On May 16, the Fayetteville-Manlius School District will be asking voters to decide on the creation of a new $10 million capital reserve fund.
A capital reserve fund allows school districts to set aside money for future construction projects and major purchases. Most school districts have capital reserve funds, and in 2013, F-M residents voted to create a $10 million capital reserve fund.
Voters authorized the district to use money from that fund toward facilities improvement projects at F-M High School in 2021 and Wellwood Middle School in 2017. All of the money in the $10 million capital reserve fund was used for those two projects, which is why the district is proposing creating a new $10 million capital reserve fund for future facilities projects. A simple majority is needed for the fund to be created, so at least 51 percent of the voters must approve the proposition.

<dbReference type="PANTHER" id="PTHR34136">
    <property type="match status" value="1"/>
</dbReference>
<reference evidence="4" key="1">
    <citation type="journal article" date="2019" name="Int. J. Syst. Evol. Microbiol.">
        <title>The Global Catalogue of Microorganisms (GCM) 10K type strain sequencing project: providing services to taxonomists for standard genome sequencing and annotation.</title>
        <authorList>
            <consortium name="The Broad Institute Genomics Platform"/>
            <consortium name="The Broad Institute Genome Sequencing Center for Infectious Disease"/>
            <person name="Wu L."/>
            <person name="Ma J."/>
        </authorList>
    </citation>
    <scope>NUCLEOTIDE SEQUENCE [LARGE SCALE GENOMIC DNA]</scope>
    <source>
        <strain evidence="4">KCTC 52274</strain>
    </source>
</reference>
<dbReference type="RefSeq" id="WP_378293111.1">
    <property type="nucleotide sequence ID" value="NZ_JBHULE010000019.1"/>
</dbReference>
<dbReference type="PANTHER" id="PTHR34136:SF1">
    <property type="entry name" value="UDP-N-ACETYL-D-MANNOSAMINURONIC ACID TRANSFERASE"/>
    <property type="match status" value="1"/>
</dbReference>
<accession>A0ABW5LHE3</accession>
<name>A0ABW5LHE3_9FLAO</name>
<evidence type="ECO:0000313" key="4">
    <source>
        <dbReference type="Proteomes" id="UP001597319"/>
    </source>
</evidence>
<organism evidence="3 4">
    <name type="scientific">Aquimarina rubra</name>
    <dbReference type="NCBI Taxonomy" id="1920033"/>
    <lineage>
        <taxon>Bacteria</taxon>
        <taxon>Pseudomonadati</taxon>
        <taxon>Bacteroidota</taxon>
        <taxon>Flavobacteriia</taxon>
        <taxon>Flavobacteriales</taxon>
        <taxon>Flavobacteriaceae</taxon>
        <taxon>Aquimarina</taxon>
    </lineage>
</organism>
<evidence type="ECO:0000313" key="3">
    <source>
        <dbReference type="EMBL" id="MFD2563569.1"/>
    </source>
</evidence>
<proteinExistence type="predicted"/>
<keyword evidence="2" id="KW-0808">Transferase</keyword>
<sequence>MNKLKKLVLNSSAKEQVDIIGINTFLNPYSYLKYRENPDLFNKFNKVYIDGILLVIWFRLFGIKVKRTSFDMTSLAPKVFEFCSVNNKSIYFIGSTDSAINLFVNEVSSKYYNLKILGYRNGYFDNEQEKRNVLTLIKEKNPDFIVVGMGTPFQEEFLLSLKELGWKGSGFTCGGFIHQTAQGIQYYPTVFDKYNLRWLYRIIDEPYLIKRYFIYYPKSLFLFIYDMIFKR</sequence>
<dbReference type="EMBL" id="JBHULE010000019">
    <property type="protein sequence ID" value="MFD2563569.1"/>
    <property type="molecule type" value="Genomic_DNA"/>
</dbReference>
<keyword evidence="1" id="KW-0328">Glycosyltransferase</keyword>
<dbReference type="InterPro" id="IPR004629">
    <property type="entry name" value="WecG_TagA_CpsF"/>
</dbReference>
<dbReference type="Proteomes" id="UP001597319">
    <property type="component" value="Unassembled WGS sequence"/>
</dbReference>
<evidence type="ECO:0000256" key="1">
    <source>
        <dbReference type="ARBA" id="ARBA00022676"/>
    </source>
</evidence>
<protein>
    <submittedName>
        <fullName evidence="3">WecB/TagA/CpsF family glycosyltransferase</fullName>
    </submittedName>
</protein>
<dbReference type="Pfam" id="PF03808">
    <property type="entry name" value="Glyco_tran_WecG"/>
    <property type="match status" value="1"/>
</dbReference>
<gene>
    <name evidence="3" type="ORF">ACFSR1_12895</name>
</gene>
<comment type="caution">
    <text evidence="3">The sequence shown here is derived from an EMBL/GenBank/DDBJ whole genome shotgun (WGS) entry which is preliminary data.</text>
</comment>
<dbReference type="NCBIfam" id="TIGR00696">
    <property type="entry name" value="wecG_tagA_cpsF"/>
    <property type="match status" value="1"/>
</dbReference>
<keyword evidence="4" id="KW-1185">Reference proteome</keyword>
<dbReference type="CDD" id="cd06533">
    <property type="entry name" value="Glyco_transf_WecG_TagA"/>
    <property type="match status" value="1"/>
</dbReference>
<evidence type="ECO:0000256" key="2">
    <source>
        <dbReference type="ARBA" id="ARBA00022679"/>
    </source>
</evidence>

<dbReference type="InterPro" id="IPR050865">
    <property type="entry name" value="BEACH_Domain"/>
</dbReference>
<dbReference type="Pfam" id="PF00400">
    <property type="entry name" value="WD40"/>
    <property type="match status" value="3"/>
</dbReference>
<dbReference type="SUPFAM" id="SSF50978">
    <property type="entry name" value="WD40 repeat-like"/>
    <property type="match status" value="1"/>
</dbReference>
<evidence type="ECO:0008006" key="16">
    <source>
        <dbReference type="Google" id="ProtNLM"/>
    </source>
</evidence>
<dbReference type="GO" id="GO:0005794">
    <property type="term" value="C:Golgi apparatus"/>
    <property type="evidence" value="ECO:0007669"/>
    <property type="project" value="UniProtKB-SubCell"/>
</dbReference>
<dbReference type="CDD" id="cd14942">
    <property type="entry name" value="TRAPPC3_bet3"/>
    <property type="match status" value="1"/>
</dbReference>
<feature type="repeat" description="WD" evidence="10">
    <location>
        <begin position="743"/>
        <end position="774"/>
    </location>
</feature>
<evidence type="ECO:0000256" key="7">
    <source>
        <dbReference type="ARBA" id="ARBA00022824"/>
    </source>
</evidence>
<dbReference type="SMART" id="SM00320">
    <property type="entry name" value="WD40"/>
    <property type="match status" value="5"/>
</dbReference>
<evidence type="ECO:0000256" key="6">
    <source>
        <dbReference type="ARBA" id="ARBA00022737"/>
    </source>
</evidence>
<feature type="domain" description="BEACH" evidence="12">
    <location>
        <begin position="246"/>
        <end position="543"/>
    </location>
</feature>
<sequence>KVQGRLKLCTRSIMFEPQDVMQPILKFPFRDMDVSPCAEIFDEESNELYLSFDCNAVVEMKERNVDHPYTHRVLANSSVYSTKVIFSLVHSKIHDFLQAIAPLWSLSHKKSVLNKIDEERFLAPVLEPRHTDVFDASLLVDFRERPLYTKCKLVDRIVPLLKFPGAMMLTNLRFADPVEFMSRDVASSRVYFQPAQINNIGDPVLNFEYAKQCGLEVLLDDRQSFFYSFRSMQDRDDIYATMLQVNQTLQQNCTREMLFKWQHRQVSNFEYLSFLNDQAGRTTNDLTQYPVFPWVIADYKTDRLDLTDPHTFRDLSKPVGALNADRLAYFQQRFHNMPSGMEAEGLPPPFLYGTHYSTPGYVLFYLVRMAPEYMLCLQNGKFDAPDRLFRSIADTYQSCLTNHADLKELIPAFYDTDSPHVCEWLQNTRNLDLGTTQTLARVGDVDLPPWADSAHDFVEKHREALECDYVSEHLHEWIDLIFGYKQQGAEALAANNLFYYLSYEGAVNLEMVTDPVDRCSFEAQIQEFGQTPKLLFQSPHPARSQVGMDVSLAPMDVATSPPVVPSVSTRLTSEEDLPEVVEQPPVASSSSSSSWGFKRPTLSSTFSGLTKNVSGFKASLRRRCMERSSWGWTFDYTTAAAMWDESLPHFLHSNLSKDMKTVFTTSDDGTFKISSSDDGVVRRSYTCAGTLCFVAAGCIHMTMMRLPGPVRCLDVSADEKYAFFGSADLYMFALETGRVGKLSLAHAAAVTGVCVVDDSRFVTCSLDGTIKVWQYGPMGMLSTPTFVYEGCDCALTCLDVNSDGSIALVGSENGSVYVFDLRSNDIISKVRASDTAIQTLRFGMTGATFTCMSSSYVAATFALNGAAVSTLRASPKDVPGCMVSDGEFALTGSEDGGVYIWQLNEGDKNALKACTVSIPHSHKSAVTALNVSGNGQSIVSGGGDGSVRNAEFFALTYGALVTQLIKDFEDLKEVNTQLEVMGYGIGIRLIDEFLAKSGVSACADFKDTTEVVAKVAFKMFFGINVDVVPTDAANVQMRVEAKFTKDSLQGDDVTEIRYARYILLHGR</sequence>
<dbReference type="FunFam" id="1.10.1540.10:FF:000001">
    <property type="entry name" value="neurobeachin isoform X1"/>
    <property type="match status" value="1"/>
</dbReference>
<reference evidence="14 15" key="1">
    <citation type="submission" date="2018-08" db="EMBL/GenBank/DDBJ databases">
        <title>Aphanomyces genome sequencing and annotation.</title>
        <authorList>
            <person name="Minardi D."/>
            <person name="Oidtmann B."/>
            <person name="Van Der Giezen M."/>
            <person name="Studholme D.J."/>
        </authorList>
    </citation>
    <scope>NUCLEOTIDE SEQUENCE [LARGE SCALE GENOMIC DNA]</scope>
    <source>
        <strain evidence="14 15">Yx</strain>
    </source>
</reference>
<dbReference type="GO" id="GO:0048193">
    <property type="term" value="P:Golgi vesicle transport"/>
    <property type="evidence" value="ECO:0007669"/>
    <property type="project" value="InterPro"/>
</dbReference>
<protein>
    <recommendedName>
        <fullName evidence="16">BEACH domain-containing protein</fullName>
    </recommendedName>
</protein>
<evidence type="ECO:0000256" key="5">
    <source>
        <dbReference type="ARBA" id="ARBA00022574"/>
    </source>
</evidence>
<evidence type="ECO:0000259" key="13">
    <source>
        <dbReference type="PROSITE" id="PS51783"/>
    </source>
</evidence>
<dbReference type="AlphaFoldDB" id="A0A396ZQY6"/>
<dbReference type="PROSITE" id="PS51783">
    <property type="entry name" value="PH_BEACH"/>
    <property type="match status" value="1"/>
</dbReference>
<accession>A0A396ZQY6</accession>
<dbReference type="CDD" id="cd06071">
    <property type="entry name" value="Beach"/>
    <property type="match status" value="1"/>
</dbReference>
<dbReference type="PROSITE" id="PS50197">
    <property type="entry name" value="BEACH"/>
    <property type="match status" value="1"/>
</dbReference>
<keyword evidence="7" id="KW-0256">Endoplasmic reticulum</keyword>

Without a capital reserve fund, districts must borrow money when voters approve a capital project. That causes a spike in the district’s tax levy for the life of a project loan. When school districts use capital reserve funds to pay for capital projects, the impact on property taxpayers is greatly reduced.
Money for a capital reserve fund comes from general fund money that remains unspent at the end of each fiscal year – meaning that the capital reserve fund is filled with money voters have already approved to be spent. The fund is limited. It cannot grow larger than the amount voters authorized at the time it was established.
To spend money from a capital reserve fund, school districts must have voter authorization through a referendum. After 10 years, the district must spend the money or voters have to re-authorize the fund.
State rules prohibit school districts from keeping more than 4 percent of a district’s budget in an undesignated reserve account. Capital reserve funds are exempt from that limitation, allowing school districts to save for major expenses – planned and unplanned.